Yorkshire Post article on Pink for a Girl (Sarah Freeman, 05/06)
 

Turning a personal trauma into new opportunity
Being unable to have children can leave couples traumatised by a sense of failure, but for Isla and Paul McGuckin it also opened up a whole new world of opportunities. SARAH FREEMAN reports.
IT wasn't something Isla and Paul McGuckin had given more than an occasional passing thought to.
After a whirlwind romance in their early 20s, which saw them meet and marry within a year, the couple began building successful careers in marketing and IT and making the most of married life.
In those early days, a family was still some years off and when they finally decided to try for a baby both expected Isla would soon be following in the footsteps of her many pregnant friends and colleagues.
"I was 29 when we seriously started thinking about children," says Isla, who met Paul shortly after graduating from university in Huddersfield. "But it was nothing more than 'Wouldn't it be great to have a baby before I'm 30', there was no grand plan."
After 12 months of trying the baby they were now starting to desperately long for hadn't arrived and so began years of trips to doctors and gynaecologists, internet browsing which turned from mild interest to obsession and a whole raft of alternative therapy treatments.
"They couldn't find anything specifically wrong with either of us," says Isla. "Paul's sperm count was normal and there was nothing apparently amiss with my ovulation. On paper we should have been able to conceive, but for some reason we couldn't, it's what they called unexplained infertility."
While initially confident that sleepless nights and endless nappy changing were just around the corner, as more and more of their friends began to settle down with families of their own, Paul and Isla had almost daily reminders of what they saw as their own failure to turn themselves from partners into parents.
"Every time someone else announced they were pregnant a wave of jealousy swept over me," says Isla, who has now written Pink For A Girl, about her and Paul's battle to conceive. "It was quickly followed by incredible feelings of guilt that I could even think that way. When I saw their babies any bitterness would melt away, but yes, I found seeing them pregnant difficult and those who knew what I was going through also felt awkward being around me."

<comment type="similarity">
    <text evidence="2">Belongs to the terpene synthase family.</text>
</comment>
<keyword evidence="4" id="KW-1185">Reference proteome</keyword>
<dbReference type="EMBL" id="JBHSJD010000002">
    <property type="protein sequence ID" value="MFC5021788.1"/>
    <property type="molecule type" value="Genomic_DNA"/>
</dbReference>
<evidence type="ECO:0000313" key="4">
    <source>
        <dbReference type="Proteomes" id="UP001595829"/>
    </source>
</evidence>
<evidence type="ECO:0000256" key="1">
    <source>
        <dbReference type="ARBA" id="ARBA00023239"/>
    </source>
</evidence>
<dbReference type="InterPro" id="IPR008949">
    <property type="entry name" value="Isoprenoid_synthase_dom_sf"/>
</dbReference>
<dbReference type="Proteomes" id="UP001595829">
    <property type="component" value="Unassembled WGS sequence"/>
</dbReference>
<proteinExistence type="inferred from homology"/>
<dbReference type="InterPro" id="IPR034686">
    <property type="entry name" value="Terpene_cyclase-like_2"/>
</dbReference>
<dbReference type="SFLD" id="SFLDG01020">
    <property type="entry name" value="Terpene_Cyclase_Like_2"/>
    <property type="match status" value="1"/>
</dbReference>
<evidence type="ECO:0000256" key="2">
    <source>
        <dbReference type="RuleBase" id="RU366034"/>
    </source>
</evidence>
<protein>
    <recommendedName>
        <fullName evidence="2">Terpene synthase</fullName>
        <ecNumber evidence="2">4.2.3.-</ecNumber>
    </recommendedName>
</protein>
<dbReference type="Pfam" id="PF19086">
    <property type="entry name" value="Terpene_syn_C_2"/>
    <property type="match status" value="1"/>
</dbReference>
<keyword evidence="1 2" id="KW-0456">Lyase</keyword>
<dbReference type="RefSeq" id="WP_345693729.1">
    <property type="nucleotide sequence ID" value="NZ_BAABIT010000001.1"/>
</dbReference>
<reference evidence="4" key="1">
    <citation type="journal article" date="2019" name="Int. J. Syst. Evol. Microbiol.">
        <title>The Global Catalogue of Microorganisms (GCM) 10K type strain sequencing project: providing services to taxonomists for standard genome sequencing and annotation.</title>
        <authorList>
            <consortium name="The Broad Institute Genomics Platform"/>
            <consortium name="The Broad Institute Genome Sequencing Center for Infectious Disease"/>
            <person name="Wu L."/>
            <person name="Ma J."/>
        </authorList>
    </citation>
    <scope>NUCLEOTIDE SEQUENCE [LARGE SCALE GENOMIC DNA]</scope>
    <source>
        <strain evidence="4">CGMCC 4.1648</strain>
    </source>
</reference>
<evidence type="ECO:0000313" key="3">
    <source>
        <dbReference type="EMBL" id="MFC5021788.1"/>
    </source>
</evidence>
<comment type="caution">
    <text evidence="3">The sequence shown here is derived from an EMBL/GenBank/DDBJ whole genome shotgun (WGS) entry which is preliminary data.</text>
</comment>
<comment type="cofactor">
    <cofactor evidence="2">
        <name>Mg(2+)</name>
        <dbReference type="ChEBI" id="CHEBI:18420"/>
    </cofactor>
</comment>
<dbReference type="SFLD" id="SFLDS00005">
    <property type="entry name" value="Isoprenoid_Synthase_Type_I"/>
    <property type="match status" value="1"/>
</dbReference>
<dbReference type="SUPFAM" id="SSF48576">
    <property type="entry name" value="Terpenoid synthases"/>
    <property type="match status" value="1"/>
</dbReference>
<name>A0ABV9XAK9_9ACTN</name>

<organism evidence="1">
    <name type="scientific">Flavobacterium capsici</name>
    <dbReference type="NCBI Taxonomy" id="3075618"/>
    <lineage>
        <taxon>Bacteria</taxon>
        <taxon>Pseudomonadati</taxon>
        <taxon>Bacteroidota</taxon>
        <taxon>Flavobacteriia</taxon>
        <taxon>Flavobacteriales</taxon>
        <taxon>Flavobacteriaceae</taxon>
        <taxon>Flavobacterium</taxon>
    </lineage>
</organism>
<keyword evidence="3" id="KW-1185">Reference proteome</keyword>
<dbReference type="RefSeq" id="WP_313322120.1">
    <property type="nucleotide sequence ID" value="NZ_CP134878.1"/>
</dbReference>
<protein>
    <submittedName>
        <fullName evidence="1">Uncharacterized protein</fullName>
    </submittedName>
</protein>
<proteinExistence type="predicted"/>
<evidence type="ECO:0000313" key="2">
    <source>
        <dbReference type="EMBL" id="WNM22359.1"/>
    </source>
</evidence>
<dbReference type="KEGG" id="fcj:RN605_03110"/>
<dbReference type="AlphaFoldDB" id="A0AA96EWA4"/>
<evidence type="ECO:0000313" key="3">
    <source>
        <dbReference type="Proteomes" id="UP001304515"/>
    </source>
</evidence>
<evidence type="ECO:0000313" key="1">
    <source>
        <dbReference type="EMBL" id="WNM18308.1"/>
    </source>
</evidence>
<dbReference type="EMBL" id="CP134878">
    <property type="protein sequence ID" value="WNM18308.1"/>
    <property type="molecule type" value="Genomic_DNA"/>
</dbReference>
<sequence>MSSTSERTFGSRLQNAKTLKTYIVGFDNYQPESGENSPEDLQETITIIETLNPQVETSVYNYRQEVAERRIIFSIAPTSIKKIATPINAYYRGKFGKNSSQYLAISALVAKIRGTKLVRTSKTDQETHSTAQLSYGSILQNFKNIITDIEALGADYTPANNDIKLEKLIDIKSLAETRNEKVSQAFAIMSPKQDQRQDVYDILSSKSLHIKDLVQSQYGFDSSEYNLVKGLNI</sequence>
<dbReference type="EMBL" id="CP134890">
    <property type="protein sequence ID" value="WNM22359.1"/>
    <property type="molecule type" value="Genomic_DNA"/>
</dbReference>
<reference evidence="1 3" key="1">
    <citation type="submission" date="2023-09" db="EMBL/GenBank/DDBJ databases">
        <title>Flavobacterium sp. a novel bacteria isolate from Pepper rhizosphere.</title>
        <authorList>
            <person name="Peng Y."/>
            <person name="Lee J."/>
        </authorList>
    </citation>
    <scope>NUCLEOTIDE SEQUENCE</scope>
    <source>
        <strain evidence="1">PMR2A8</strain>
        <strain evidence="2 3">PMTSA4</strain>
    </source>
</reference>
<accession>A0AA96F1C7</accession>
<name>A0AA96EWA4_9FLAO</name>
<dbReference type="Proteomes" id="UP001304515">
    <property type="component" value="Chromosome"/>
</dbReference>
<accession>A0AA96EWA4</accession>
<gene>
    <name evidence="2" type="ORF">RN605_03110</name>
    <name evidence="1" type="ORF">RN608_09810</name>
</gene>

With no one able to identify the exact problem or categorically say they would never have children, the couple, then living in Leeds, began course after course of fertility treatment, while clutching on to every straw proffered by the world of alternative therapy.
"Looking back, going on the internet was a big mistake," says Isla. "Too much information sends you mad and there was one point when I thought I couldn't get pregnant because I was both underweight and overweight.
"I started taking fertility drugs because I thought it was the right thing to do, but I became a hormonal nightmare. Life was pretty awful and, looking back, it was during that time I learnt what loneliness really means. Eventually, we called a stop to it and while the doctors did mention IVF our experience with the drugs was part of the reason we didn't want to go down that route.
"If someone had been able to give us a guarantee that if you do it 10 times, at the end of it you'll have a baby, we would have gone for it, but it doesn't work that way and the strain on both of us would have been immense. We just weren't prepared to put ourselves through that."
Both describe the decision to stop treatment as a huge sense of relief, but the process of coming to terms with the possibility they may never have children was no less fraught.
"I went through quite a philosophical period," admits Isla, who used to work for Arla Foods. "We are all told that we are here to reproduce and I did start wondering, 'What's the point of me?'